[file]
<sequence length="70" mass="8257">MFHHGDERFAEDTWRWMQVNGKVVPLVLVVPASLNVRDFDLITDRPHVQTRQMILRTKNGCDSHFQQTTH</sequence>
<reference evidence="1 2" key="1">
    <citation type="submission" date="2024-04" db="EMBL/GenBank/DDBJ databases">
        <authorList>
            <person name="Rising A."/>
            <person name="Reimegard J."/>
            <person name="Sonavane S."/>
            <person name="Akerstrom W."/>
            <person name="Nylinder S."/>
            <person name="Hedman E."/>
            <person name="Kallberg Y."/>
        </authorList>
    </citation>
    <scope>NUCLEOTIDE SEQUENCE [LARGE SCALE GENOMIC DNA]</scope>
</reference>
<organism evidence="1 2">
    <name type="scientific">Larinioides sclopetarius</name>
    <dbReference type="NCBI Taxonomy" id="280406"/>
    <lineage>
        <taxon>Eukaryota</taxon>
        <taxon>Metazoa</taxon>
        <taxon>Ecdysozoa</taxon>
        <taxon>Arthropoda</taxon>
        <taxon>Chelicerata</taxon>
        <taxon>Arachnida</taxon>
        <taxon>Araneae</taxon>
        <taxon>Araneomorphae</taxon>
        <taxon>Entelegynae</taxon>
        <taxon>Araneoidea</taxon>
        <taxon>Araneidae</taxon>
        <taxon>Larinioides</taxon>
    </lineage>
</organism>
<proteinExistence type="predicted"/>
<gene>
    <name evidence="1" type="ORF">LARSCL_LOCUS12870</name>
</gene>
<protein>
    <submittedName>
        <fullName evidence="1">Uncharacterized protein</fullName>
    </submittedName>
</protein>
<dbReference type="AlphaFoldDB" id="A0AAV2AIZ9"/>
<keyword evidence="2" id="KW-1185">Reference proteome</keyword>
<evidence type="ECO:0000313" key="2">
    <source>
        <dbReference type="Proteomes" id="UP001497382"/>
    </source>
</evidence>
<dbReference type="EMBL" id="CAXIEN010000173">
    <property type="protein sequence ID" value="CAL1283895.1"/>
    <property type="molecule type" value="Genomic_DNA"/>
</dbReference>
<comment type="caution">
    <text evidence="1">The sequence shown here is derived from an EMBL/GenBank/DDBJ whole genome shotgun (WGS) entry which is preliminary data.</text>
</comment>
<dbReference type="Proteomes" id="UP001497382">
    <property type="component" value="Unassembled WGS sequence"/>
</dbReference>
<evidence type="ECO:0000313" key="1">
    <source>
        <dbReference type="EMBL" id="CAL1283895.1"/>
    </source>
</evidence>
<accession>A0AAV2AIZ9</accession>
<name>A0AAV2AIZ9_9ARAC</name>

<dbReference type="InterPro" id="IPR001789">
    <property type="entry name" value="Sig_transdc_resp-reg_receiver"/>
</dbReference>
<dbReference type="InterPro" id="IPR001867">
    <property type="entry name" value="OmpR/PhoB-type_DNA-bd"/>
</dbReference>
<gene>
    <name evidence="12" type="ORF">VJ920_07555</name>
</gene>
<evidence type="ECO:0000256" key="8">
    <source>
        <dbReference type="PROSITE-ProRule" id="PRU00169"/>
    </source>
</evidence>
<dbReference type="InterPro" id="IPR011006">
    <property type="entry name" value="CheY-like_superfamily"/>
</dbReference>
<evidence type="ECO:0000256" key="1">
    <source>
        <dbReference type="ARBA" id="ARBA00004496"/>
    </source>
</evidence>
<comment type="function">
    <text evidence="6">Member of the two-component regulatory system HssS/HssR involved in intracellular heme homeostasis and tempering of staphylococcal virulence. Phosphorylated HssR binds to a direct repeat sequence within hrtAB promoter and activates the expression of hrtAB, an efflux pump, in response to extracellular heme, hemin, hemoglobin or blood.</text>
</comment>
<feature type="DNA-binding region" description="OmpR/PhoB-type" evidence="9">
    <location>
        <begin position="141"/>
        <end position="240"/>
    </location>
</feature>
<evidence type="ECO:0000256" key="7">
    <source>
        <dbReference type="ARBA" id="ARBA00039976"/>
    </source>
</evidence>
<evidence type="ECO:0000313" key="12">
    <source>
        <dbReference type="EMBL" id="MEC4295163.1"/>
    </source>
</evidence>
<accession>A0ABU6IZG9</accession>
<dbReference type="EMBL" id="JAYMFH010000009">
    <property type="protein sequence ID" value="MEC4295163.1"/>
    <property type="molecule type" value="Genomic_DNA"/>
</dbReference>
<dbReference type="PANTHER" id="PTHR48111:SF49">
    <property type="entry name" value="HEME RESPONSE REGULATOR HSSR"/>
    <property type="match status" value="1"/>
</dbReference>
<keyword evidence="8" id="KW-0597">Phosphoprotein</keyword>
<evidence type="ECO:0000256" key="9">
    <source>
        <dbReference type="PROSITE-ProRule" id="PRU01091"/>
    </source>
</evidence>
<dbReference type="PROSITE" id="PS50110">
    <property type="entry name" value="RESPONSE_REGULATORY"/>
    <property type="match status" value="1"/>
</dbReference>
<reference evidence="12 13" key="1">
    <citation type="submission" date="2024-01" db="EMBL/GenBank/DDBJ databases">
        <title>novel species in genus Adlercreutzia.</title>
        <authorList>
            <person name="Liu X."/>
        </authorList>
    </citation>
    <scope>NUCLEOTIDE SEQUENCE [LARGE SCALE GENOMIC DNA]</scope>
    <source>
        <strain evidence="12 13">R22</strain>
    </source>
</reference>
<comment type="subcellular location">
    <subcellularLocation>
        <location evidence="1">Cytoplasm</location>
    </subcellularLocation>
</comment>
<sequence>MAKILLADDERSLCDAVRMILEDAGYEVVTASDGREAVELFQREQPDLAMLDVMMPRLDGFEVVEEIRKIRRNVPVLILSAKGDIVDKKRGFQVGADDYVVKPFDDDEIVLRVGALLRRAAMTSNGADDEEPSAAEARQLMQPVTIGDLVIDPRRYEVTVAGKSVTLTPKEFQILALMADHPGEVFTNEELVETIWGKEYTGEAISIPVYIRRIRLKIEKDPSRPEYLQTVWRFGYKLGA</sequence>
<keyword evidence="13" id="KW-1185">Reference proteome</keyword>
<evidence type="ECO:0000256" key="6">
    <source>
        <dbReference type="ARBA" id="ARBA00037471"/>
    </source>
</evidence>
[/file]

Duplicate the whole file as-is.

<sequence length="70" mass="8257">MFHHGDERFAEDTWRWMQVNGKVVPLVLVVPASLNVRDFDLITDRPHVQTRQMILRTKNGCDSHFQQTTH</sequence>
<reference evidence="1 2" key="1">
    <citation type="submission" date="2024-04" db="EMBL/GenBank/DDBJ databases">
        <authorList>
            <person name="Rising A."/>
            <person name="Reimegard J."/>
            <person name="Sonavane S."/>
            <person name="Akerstrom W."/>
            <person name="Nylinder S."/>
            <person name="Hedman E."/>
            <person name="Kallberg Y."/>
        </authorList>
    </citation>
    <scope>NUCLEOTIDE SEQUENCE [LARGE SCALE GENOMIC DNA]</scope>
</reference>
<organism evidence="1 2">
    <name type="scientific">Larinioides sclopetarius</name>
    <dbReference type="NCBI Taxonomy" id="280406"/>
    <lineage>
        <taxon>Eukaryota</taxon>
        <taxon>Metazoa</taxon>
        <taxon>Ecdysozoa</taxon>
        <taxon>Arthropoda</taxon>
        <taxon>Chelicerata</taxon>
        <taxon>Arachnida</taxon>
        <taxon>Araneae</taxon>
        <taxon>Araneomorphae</taxon>
        <taxon>Entelegynae</taxon>
        <taxon>Araneoidea</taxon>
        <taxon>Araneidae</taxon>
        <taxon>Larinioides</taxon>
    </lineage>
</organism>
<proteinExistence type="predicted"/>
<gene>
    <name evidence="1" type="ORF">LARSCL_LOCUS12870</name>
</gene>
<protein>
    <submittedName>
        <fullName evidence="1">Uncharacterized protein</fullName>
    </submittedName>
</protein>
<dbReference type="AlphaFoldDB" id="A0AAV2AIZ9"/>
<keyword evidence="2" id="KW-1185">Reference proteome</keyword>
<evidence type="ECO:0000313" key="2">
    <source>
        <dbReference type="Proteomes" id="UP001497382"/>
    </source>
</evidence>
<dbReference type="EMBL" id="CAXIEN010000173">
    <property type="protein sequence ID" value="CAL1283895.1"/>
    <property type="molecule type" value="Genomic_DNA"/>
</dbReference>
<comment type="caution">
    <text evidence="1">The sequence shown here is derived from an EMBL/GenBank/DDBJ whole genome shotgun (WGS) entry which is preliminary data.</text>
</comment>
<dbReference type="Proteomes" id="UP001497382">
    <property type="component" value="Unassembled WGS sequence"/>
</dbReference>
<evidence type="ECO:0000313" key="1">
    <source>
        <dbReference type="EMBL" id="CAL1283895.1"/>
    </source>
</evidence>
<accession>A0AAV2AIZ9</accession>
<name>A0AAV2AIZ9_9ARAC</name>

<dbReference type="InterPro" id="IPR001789">
    <property type="entry name" value="Sig_transdc_resp-reg_receiver"/>
</dbReference>
<dbReference type="InterPro" id="IPR001867">
    <property type="entry name" value="OmpR/PhoB-type_DNA-bd"/>
</dbReference>
<gene>
    <name evidence="12" type="ORF">VJ920_07555</name>
</gene>
<evidence type="ECO:0000256" key="8">
    <source>
        <dbReference type="PROSITE-ProRule" id="PRU00169"/>
    </source>
</evidence>
<dbReference type="InterPro" id="IPR011006">
    <property type="entry name" value="CheY-like_superfamily"/>
</dbReference>
<evidence type="ECO:0000256" key="1">
    <source>
        <dbReference type="ARBA" id="ARBA00004496"/>
    </source>
</evidence>
<comment type="function">
    <text evidence="6">Member of the two-component regulatory system HssS/HssR involved in intracellular heme homeostasis and tempering of staphylococcal virulence. Phosphorylated HssR binds to a direct repeat sequence within hrtAB promoter and activates the expression of hrtAB, an efflux pump, in response to extracellular heme, hemin, hemoglobin or blood.</text>
</comment>
<feature type="DNA-binding region" description="OmpR/PhoB-type" evidence="9">
    <location>
        <begin position="141"/>
        <end position="240"/>
    </location>
</feature>
<evidence type="ECO:0000256" key="7">
    <source>
        <dbReference type="ARBA" id="ARBA00039976"/>
    </source>
</evidence>
<evidence type="ECO:0000313" key="12">
    <source>
        <dbReference type="EMBL" id="MEC4295163.1"/>
    </source>
</evidence>
<accession>A0ABU6IZG9</accession>
<dbReference type="EMBL" id="JAYMFH010000009">
    <property type="protein sequence ID" value="MEC4295163.1"/>
    <property type="molecule type" value="Genomic_DNA"/>
</dbReference>
<dbReference type="PANTHER" id="PTHR48111:SF49">
    <property type="entry name" value="HEME RESPONSE REGULATOR HSSR"/>
    <property type="match status" value="1"/>
</dbReference>
<keyword evidence="8" id="KW-0597">Phosphoprotein</keyword>
<evidence type="ECO:0000256" key="9">
    <source>
        <dbReference type="PROSITE-ProRule" id="PRU01091"/>
    </source>
</evidence>
<dbReference type="PROSITE" id="PS50110">
    <property type="entry name" value="RESPONSE_REGULATORY"/>
    <property type="match status" value="1"/>
</dbReference>
<reference evidence="12 13" key="1">
    <citation type="submission" date="2024-01" db="EMBL/GenBank/DDBJ databases">
        <title>novel species in genus Adlercreutzia.</title>
        <authorList>
            <person name="Liu X."/>
        </authorList>
    </citation>
    <scope>NUCLEOTIDE SEQUENCE [LARGE SCALE GENOMIC DNA]</scope>
    <source>
        <strain evidence="12 13">R22</strain>
    </source>
</reference>
<comment type="subcellular location">
    <subcellularLocation>
        <location evidence="1">Cytoplasm</location>
    </subcellularLocation>
</comment>
<sequence>MAKILLADDERSLCDAVRMILEDAGYEVVTASDGREAVELFQREQPDLAMLDVMMPRLDGFEVVEEIRKIRRNVPVLILSAKGDIVDKKRGFQVGADDYVVKPFDDDEIVLRVGALLRRAAMTSNGADDEEPSAAEARQLMQPVTIGDLVIDPRRYEVTVAGKSVTLTPKEFQILALMADHPGEVFTNEELVETIWGKEYTGEAISIPVYIRRIRLKIEKDPSRPEYLQTVWRFGYKLGA</sequence>
<keyword evidence="13" id="KW-1185">Reference proteome</keyword>
<evidence type="ECO:0000256" key="6">
    <source>
        <dbReference type="ARBA" id="ARBA00037471"/>
    </source>
</evidence>